First came boutique hotels and condos, then yoga studios and shops. Now it's bars, supper clubs and a vibrant nightlife: Old Montreal has become a party destination in its own right.
And its more laid-back scene is attracting some of the club kids who once clambered to get into the city's hot spots.
While these places still pack in the crowds, a bit of fete fatigue has set in on Montreal's two traditional party streets -- Crescent St. and St. Laurent Blvd.
The lineups that don't move, some as long as 100 people, the hefty price tag on drinks; it can be a bit much.
Now, chic partiers co-exist nicely with tourists in horse-drawn caleches winding their way through the cobblestone streets. New resto-bars like Santos, Wilson and Cherry are becoming popular destinations, offering their own brand of chic decor, fancy drinks and a party atmosphere.
On the weekends, smaller bars in Old Montreal are often filled to capacity, but the larger ones have plenty of breathing room.
"In the Old Port, if they don't let you in it's not because you're not having bottle service, it's because there's no room."
Some party places on St. Laurent Blvd. have become so in demand that they only let in customers who order bottle service, which can cost upwards of $300. The 20- and 30-somethings who flock to Old Montreal want intimate dinners and drinks, not teens flaunting cash and downing rows of vodka shooters.
There are occasional, small lineups and only one club has a cover charge in Old Montreal. It's definitely easier to get your foot in the door.
"They make it easy and appealing to party here," said 27-year-old Maria Toumanova. "Everything is getting a facelift and people are coming down to check it out. It's a great alternative to the common party places downtown."
Dimitri Antonopoulos has been betting heavily on Old Montreal for the last eight years. His company, the Antonopoulos Group, owns a number of Old Montreal hot spots including Suite 701, Mechant Boeuf and the Place d'Armes Hotel, which opened in 2000.
"The W Hotel (which opened four years later) also helped bring people down here, then restaurants and nice shops started opening up, too. All these businesses attracted a savvier customer and hipper tourists," said Antonopoulos, VP of marketing.
Mechant Boeuf is Antonopoulos's newest venture. There is always a place to sit, and conversations don't require yelling, something that's standard at the downtown clubs.
"These are discerning partiers," Antonopoulos said.
"They know the ins and outs of clubbing, but they're growing up and maybe they want something different. It's a new market in Montreal."
© The Vancouver Province 2008
Montréal - Cool with a French accent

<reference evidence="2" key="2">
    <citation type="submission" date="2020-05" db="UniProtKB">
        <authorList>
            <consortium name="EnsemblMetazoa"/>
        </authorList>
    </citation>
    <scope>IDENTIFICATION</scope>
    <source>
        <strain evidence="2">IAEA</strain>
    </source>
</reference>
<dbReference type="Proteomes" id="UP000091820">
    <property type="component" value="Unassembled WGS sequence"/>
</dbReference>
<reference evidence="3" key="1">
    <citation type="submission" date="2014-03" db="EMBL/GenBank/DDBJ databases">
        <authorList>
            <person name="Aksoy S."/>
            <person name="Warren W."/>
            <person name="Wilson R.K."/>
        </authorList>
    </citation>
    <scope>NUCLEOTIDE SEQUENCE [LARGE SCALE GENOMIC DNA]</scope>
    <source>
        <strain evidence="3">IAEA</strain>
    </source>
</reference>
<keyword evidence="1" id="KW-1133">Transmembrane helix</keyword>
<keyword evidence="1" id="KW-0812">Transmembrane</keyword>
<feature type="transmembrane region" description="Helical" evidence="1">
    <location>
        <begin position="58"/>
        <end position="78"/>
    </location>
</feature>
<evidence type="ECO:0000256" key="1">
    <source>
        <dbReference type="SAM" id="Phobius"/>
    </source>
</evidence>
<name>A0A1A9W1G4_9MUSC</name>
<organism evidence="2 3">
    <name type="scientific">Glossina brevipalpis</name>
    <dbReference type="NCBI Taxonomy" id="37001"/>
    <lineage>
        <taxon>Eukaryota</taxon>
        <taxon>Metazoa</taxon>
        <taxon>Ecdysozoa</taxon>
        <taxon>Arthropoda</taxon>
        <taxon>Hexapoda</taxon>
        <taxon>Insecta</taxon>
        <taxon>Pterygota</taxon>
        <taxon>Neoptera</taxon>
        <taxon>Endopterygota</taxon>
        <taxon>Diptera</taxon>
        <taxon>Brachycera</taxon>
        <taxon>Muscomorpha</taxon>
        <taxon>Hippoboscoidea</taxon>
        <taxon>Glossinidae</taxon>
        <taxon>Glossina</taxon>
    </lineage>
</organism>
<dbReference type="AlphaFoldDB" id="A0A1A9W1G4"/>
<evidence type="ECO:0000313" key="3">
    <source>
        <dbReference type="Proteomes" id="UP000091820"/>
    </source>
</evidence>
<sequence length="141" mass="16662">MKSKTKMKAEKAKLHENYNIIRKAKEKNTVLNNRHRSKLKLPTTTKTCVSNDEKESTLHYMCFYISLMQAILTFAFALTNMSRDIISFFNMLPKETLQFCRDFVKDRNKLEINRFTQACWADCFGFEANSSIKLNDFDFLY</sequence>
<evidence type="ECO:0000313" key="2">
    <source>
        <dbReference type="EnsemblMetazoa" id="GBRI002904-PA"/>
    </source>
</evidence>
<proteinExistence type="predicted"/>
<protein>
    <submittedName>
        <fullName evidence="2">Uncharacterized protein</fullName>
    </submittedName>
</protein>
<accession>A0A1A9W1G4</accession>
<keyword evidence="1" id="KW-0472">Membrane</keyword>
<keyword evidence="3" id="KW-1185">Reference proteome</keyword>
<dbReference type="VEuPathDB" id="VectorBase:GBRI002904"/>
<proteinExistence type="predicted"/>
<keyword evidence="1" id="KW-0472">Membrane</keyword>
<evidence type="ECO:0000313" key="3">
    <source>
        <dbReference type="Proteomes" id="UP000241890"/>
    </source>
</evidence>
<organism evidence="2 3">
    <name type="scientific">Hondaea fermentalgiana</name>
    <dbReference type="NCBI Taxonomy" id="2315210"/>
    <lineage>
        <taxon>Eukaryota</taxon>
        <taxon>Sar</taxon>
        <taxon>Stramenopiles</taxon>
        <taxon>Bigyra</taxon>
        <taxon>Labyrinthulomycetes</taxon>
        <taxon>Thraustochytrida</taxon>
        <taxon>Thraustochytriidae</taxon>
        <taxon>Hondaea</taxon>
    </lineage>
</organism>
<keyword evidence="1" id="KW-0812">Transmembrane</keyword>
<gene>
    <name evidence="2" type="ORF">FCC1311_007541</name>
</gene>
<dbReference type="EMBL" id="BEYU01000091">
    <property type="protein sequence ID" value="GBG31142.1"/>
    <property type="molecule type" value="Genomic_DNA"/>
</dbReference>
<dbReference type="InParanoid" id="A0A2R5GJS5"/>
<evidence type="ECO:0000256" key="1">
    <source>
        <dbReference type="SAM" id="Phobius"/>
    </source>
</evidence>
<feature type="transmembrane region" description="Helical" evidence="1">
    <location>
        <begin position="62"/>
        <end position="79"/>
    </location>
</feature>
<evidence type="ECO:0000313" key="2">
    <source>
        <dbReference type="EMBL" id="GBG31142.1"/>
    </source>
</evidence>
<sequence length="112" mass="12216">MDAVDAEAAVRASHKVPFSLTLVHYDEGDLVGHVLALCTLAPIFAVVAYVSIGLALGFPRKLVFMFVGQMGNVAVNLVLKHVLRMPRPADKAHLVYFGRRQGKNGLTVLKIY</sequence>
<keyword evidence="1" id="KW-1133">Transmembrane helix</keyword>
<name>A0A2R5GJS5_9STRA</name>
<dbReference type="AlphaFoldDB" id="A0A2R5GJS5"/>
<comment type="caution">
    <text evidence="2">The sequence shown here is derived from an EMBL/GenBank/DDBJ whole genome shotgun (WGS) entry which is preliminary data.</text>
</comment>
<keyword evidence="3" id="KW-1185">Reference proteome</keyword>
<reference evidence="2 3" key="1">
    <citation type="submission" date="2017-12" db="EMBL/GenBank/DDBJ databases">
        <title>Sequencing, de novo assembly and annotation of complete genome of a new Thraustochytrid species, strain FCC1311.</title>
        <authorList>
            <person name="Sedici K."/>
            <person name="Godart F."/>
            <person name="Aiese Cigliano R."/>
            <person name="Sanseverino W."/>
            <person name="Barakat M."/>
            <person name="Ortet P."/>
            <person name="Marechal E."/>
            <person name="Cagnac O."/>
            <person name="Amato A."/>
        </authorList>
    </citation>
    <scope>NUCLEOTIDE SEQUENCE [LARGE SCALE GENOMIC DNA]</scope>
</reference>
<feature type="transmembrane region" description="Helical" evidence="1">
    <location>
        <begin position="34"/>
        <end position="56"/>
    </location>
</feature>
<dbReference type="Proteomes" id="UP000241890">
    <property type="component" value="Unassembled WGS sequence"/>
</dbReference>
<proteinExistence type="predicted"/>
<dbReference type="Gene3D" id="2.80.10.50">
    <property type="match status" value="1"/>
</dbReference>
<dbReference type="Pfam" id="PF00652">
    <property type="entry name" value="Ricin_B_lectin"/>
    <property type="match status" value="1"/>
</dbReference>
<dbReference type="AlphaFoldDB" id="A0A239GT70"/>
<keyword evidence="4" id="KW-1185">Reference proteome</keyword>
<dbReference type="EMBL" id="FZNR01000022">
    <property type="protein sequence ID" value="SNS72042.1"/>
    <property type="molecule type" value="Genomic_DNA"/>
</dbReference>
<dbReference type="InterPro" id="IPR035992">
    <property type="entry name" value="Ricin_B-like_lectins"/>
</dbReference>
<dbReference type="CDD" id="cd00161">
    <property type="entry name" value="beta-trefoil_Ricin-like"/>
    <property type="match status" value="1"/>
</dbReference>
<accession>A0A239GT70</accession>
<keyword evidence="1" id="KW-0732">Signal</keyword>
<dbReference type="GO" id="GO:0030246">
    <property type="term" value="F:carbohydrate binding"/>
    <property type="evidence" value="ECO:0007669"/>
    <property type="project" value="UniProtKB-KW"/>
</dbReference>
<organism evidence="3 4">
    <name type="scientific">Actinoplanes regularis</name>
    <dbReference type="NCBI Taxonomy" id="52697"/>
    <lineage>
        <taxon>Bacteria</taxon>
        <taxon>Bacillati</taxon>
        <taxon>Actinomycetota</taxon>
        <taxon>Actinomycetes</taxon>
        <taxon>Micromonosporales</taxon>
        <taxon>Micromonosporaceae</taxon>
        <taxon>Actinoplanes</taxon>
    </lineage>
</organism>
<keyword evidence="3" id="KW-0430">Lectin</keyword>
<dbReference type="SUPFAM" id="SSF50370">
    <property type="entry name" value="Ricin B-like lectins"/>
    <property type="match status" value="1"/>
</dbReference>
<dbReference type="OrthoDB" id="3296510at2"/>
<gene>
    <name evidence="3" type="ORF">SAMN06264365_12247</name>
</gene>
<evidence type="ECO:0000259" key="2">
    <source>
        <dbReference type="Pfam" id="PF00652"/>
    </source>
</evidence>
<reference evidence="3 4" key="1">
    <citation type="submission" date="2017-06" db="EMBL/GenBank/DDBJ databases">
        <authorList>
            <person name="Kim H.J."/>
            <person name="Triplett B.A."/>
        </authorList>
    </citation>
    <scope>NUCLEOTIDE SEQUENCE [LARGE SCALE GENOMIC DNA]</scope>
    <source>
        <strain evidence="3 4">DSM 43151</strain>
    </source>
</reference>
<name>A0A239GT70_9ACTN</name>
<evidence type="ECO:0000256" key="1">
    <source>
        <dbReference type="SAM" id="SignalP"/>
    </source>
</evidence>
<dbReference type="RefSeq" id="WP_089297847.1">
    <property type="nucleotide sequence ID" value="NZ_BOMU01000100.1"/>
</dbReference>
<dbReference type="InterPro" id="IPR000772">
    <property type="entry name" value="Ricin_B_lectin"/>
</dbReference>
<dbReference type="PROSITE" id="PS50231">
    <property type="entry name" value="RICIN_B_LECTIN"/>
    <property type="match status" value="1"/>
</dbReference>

4 June 2008
Lewis might be driving this weekend in Montreal - but what does the city have to offer for a weekend break? Forget the “Paris of North America” cliché — Montréal, QC has always sashayed to its own unique Latin beat. Roaring back to life after more than a decade of economic woes and separatist turmoil, the 21st century has seen the city’s distinctly Québécois melange of the traditional and the hip blossom.
There are buzzy new bohemian enclaves. The fashion, food and music scenes are on fire. Chic boutique hotels have upped the romantic ante. What hasn’t changed is Montréalers’ focus on leisure and their penchant for long afternoons and evenings over wine or coffee. Sound like a population hankering for endless weekends? Mais oui!
Summer’s the time to visit, when the city is unleashed from a long winter and shifts into overdrive with a frenzied outdoor itinerary. Downtown sidewalks are crowded till the wee hours as the annual Festival International de Jazz de Montréal (montrealjazzfest.com) spills free jazz onto the sweltering pavements, and Just for Laughs, the world’s biggest comedy festival, lets you yuk it up in both official languages (justforlaughs.ca).
Add a side trip to Québec City, celebrating its 400th anniversary with great fanfare throughout 2008. Celine Dion is scheduled to be there, as well as Cirque du Soleil. And the world’s biggest outdoor multimedia architectural projection — dreamed up by Robert Lepage and Ex Machina — will be splashed across giant grain elevators nightly at the Old Port. myquebec2008.com
But back to Montréal. Start your weekend with a bowl of café au lait and a croissant or a bagel with cream cheese and lox — Montréal’s cross-cultural breakfast specialties — on an outdoor terrace while you make your plan.In Montréal, it’s all about neighbourhoods, and each has its own distinct character. Pick a boulevard, pick a theme (traditional, hip, funky, chic, ritzy, sporty, gay), then explore the collage of villages that make up Canada’s second-largest city.
Ignore the touristy overtones and head for the gas lamps and classic cornices of Old Montréal. It’s a cobblestoned warren of tiny galleries and boutiques. Get your history at the stylish Pointe-à-Callière Museum of archaeology and history perched atop the original settlement’s ruins: 350 Place Royale, pacmusee.qc.ca. Linger outdoors to enjoy the buskers and painters or head indoors for wearable art at the eclectic Reborn: 231 rue Saint-Paul West, reborn.ws. A fave for casual lunch is Olive et Gourmando, an inspired deli/bakery gone affordably gourmet: 351 rue Saint-Paul West, oliveetgourmando.com.